Late Thursday afternoon, General Manager Steve Yzerman executed one of the boldest maneuvers of his seven-year tenure as head of hockey operations for the Tampa Bay Lightning. In a rare inter-division trade consummated with the Montreal Canadiens, Yzerman agreed to part ways with the player he selected third overall in the 2013 Entry Draft; Jonathan Drouin. In exchange, the Lightning would receive prized defense prospect Mikhail Sergachev and a conditional 2018 draft choice.
After several tumultuous campaigns in Tampa Bay and a less-than-ideal public relationship between player and team, Drouin broke through in 2016-17 with the most productive season of his NHL career. Accumulating 21 goals and 53 points in 73 appearances, Drouin established himself as a bonafide top-six forward. More importantly, he displayed the type of elite offensive talent that could soon result in point-per-game level production. By most accounts, Drouin was and is standing on the verge of superstardom.
While there are certainly a number of variables that factored into Yzerman’s decision to part with one of his organization’s most valuable assets, the clearest reasoning behind this trade appears to be position. In the modern-day NHL, a puck-moving defenseman capable of carrying twenty or more minutes a night is the most valuable asset a team can own. Outside of Victor Hedman (26) and Anton Stralman (30), the Lightning’ defense corps is bereft of young top-four defenders. Additionally, with their most well-regarded defense prospect, Slater Koekkoek, having failed to establish himself enough to earn protection from the Vegas Expansion Draft, the Lightning were faced with a clear need to replenish their back-end with youth and skill. Enter: Mikhail Sergachev.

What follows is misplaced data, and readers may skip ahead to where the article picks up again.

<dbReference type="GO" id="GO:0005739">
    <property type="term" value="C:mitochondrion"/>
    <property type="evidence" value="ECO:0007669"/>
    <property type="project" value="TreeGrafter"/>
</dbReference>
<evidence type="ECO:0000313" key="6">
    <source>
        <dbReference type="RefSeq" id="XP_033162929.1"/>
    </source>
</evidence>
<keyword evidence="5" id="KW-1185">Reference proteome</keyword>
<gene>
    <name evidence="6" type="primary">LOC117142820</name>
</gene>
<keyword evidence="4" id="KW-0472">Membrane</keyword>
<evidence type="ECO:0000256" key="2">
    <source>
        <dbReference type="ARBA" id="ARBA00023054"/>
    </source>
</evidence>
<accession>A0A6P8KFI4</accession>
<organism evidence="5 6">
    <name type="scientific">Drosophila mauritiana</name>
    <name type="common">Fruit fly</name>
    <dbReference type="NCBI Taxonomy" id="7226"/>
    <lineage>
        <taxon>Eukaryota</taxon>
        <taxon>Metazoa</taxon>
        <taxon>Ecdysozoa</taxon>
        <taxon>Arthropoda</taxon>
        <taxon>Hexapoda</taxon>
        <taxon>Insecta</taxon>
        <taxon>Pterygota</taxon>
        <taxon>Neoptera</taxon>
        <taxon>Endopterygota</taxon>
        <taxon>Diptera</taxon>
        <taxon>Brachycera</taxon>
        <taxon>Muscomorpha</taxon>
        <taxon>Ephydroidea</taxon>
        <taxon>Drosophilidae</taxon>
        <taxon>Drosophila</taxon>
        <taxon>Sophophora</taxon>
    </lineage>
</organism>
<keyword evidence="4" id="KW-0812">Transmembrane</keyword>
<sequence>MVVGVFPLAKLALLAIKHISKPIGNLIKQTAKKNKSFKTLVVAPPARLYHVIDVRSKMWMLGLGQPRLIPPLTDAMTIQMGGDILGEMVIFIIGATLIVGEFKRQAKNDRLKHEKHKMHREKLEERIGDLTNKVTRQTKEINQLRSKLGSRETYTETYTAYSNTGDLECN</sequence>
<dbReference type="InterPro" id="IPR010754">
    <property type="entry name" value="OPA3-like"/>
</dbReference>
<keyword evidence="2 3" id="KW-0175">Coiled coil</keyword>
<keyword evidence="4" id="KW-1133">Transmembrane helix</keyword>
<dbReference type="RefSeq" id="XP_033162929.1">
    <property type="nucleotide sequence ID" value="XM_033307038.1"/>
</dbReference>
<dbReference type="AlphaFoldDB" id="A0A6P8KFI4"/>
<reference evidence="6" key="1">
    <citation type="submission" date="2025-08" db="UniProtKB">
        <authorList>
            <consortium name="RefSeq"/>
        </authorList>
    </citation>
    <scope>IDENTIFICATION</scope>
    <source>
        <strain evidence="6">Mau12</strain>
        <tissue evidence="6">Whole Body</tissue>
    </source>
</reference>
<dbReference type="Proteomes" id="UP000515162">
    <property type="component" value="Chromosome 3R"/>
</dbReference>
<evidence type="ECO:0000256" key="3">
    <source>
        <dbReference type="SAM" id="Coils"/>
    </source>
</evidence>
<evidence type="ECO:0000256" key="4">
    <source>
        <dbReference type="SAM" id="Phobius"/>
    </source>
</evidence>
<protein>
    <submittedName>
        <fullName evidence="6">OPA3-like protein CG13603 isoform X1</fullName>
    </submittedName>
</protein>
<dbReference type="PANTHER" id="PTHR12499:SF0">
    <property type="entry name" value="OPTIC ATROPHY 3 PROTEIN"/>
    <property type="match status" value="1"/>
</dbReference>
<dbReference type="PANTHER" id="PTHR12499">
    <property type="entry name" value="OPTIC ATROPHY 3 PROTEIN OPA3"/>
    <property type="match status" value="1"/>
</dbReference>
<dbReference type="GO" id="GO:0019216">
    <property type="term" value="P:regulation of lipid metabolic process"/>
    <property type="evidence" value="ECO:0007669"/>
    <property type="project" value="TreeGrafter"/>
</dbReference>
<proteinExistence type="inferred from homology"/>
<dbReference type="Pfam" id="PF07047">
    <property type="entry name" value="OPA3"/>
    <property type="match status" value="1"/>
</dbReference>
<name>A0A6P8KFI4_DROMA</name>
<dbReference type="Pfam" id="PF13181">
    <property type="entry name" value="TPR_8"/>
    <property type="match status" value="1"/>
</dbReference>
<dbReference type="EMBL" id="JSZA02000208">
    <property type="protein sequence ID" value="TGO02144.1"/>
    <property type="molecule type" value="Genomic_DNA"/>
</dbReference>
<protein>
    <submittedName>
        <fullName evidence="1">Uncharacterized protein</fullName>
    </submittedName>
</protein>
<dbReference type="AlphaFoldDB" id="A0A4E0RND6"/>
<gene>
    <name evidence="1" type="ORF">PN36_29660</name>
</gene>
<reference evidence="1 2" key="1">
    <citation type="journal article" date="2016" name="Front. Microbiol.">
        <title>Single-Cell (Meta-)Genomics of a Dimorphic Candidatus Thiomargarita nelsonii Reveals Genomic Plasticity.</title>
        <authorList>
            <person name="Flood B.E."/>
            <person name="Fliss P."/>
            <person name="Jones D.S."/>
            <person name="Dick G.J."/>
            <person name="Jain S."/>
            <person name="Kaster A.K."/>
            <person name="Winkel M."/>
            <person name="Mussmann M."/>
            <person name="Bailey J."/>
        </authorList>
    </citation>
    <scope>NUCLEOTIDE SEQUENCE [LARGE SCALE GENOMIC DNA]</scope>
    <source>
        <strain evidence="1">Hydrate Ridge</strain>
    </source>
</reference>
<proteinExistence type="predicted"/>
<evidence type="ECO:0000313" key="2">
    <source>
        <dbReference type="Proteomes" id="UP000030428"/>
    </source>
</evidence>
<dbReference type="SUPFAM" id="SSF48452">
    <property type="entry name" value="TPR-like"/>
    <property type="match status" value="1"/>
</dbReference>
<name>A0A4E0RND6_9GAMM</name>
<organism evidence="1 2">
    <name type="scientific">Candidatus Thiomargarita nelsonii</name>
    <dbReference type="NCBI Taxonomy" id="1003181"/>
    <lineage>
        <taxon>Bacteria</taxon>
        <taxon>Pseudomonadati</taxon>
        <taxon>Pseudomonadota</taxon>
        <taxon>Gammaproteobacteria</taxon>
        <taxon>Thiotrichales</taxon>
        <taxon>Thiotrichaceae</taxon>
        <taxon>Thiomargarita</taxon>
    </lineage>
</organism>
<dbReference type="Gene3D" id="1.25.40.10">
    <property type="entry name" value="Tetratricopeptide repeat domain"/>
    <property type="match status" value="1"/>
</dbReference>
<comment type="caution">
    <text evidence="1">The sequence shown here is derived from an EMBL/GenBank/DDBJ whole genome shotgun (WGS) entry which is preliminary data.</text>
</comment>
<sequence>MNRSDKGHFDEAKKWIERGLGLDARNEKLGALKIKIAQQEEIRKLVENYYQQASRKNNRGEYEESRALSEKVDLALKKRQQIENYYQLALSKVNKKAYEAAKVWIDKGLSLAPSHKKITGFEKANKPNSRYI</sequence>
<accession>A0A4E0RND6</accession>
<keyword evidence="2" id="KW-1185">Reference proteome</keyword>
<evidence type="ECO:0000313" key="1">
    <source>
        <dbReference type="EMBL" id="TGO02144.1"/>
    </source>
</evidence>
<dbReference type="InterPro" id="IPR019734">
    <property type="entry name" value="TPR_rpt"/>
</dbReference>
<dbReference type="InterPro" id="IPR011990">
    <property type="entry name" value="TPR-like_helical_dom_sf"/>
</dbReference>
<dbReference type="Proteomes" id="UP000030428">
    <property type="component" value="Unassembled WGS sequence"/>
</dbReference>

The ninth overall pick in the 2016 NHL draft, Sergachev is an 18-year-old Russian-born defenseman and the newest member of the Tampa Bay Lightning. While there were conditional 2018 draft considerations exchanged that could favor the Bolts, the deal was essentially a Drouin-for-Sergachev swap. Now, according to most in the NHL scouting community, Sergachev is among the most talented blue line prospects in all of hockey. Standing in at an impressive 6-foot-3 and 190 pounds at just 18-years-old, Sergachev has the frame to develop into a true physical force on the Tampa Bay defense. He is described as a versatile two-way puck-mover with top-pair upside. Also worth noting is the tenacious attitude and edge he is said to play with, perhaps indicating his potential as a tone-setting player and future locker room leader.
In an ideal world, the Lightning would have been able to acquire a promising young defender without having to surrender Drouin, one of their most prized assets. However, the trade market for youthful defensemen with upside has been extraordinarily expensive over the past couple of seasons. As reported by TSN guru Bob McKenzie, the Bolts were simply not going to land a defenseman of Sergachev’s caliber with a trade of Tyler Johnson.
Teams in search of quality blueliners under the age of 25 have been forced into paying highly egregious prices to acquire their services. It was around this time last year that the Edmonton Oilers surrendered former number-one overall draft choice Taylor Hall in a deal with the Devils for solid-but-unspectacular rearguard Adam Larsson. While Sergachev has much less NHL experience than did Larsson at the time of his trade, he projects as a higher-ceiling player and potential top-pair defender.
In executing a deal like this, Yzerman has taken a giant swing for the fences. If he’s wrong, he’ll have to live with Drouin becoming a key part of one of the team’s strongest division rivals. But if he’s right, he’ll have delivered a potential partner-in-crime and eventual heir-apparent to Victor Hedman on the Tampa Bay blueline.